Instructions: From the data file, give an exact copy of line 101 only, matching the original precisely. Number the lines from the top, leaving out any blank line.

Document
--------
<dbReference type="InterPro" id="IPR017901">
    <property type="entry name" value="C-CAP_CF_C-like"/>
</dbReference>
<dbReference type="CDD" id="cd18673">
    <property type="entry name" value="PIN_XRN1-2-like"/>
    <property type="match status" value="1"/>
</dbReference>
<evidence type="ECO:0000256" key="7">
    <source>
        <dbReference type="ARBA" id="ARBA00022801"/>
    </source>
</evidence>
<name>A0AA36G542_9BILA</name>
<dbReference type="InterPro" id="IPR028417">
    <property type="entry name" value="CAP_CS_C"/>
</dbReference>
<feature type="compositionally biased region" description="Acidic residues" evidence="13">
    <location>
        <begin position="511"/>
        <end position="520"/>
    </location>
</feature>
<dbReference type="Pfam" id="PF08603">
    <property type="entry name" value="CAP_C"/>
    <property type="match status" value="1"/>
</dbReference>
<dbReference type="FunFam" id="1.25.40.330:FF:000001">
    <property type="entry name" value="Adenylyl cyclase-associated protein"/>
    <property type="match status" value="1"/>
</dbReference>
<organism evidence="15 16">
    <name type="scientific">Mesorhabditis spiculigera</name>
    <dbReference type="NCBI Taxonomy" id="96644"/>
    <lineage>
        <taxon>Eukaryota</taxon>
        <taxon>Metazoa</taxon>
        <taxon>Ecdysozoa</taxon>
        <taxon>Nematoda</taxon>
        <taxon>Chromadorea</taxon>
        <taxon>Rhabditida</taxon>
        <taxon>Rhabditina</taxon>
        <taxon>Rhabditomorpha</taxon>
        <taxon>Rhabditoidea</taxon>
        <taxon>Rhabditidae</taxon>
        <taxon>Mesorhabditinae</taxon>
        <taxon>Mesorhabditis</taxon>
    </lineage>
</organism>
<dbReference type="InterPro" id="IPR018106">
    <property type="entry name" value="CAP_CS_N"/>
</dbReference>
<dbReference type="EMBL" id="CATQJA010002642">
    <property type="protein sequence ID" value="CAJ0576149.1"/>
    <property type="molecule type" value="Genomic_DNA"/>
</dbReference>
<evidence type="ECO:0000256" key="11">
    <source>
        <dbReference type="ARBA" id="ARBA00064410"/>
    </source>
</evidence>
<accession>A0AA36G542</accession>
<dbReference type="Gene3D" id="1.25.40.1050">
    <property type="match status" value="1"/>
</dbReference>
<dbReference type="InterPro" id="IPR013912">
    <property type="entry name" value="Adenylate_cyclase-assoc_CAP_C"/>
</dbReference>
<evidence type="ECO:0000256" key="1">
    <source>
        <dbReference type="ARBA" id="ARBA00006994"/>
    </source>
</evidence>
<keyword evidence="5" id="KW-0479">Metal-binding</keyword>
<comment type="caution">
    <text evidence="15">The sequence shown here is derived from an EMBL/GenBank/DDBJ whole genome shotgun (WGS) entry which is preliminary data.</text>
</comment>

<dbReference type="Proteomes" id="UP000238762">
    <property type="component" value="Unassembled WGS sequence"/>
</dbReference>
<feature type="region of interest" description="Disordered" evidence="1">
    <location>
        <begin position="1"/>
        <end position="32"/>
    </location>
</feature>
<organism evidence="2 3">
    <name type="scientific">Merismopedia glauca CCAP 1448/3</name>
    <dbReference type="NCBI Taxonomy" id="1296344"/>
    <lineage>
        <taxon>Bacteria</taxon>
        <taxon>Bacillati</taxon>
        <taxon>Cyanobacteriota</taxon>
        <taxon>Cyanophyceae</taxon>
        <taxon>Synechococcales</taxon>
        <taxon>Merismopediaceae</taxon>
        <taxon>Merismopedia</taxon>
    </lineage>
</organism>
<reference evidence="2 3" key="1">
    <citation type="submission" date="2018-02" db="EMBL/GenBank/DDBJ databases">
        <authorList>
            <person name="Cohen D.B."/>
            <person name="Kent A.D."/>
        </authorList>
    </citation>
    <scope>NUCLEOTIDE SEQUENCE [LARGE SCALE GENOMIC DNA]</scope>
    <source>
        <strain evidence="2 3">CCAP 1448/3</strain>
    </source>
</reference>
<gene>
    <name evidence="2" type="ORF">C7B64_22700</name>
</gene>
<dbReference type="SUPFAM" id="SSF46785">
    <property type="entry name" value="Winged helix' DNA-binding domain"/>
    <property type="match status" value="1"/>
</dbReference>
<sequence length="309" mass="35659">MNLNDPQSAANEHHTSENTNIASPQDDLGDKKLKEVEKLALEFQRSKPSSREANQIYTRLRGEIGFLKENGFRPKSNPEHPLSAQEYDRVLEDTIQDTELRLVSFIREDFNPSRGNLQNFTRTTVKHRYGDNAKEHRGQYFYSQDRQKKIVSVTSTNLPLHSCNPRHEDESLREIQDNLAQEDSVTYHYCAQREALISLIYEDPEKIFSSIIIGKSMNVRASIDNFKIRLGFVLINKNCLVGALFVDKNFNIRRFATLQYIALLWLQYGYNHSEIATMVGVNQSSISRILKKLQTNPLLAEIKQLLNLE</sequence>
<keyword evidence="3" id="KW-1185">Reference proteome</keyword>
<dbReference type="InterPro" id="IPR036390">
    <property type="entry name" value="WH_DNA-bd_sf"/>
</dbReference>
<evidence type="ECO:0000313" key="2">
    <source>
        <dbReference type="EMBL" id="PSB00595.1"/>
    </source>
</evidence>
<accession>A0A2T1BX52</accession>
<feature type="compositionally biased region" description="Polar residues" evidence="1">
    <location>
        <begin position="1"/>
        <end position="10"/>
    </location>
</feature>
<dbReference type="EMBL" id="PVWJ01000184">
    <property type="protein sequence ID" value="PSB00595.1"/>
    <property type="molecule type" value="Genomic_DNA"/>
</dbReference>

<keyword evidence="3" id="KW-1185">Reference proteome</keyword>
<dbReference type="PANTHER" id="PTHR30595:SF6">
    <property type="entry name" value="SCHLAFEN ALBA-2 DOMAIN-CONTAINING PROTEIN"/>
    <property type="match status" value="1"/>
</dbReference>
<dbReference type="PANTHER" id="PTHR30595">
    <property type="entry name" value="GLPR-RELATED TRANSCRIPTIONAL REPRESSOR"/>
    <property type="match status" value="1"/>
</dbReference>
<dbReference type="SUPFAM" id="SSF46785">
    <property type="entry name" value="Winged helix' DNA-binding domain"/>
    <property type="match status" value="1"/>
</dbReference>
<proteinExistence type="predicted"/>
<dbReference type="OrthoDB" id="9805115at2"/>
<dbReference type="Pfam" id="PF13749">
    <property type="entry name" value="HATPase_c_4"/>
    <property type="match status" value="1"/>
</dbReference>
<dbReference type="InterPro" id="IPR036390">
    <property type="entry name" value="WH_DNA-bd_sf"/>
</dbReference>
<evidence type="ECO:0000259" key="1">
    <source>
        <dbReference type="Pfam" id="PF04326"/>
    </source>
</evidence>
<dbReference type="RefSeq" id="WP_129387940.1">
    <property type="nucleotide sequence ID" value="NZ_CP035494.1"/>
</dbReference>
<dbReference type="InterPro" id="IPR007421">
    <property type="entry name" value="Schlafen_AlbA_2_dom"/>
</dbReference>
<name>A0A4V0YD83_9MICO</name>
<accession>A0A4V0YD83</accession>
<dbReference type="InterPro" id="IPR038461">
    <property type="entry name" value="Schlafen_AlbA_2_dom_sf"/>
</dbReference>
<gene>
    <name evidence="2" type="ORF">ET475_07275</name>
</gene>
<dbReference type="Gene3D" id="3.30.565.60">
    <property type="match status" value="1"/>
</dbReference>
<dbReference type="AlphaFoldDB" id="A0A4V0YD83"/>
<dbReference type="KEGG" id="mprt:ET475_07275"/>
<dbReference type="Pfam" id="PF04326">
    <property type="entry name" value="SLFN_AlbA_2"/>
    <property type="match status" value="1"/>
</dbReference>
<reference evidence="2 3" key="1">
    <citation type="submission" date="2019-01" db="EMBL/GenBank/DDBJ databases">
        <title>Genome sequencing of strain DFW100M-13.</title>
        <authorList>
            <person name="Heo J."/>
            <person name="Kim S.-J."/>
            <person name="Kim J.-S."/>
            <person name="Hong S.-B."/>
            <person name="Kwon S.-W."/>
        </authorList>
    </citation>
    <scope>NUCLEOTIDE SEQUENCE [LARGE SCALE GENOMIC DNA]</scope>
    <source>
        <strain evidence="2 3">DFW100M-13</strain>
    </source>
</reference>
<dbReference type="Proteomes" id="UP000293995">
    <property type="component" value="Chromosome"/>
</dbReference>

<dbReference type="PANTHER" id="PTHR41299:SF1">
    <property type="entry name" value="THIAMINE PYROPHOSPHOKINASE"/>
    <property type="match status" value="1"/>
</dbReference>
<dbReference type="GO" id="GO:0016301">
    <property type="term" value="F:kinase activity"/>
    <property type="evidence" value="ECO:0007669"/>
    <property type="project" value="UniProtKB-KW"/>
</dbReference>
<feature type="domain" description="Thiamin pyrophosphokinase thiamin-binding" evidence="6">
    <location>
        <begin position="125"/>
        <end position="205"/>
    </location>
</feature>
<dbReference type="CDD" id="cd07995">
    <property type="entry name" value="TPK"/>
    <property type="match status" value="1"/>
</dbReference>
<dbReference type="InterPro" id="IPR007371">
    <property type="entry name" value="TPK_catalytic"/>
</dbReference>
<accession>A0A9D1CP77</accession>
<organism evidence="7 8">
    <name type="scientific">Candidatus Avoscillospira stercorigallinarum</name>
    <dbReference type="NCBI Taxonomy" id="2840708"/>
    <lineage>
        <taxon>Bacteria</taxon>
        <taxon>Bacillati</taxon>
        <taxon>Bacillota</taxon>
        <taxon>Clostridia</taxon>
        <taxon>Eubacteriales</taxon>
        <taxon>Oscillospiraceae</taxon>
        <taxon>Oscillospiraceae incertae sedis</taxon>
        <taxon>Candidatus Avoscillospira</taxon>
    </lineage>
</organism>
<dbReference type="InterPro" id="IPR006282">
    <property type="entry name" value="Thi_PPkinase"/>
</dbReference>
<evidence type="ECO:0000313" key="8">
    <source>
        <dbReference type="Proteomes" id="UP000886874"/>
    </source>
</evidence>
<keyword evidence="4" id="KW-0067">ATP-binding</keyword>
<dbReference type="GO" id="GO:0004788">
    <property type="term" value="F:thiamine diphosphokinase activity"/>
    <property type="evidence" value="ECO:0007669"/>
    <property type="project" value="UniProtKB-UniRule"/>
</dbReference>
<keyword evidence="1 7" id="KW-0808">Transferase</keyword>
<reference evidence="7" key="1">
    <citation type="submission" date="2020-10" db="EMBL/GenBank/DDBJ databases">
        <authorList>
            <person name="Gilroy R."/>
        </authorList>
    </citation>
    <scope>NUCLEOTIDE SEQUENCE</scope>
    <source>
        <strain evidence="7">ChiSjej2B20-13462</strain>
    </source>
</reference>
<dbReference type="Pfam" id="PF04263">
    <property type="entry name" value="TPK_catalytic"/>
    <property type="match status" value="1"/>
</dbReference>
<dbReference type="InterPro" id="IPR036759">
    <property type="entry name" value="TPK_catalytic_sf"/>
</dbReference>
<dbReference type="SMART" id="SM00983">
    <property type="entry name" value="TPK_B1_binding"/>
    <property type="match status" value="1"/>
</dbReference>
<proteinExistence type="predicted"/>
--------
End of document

        <authorList>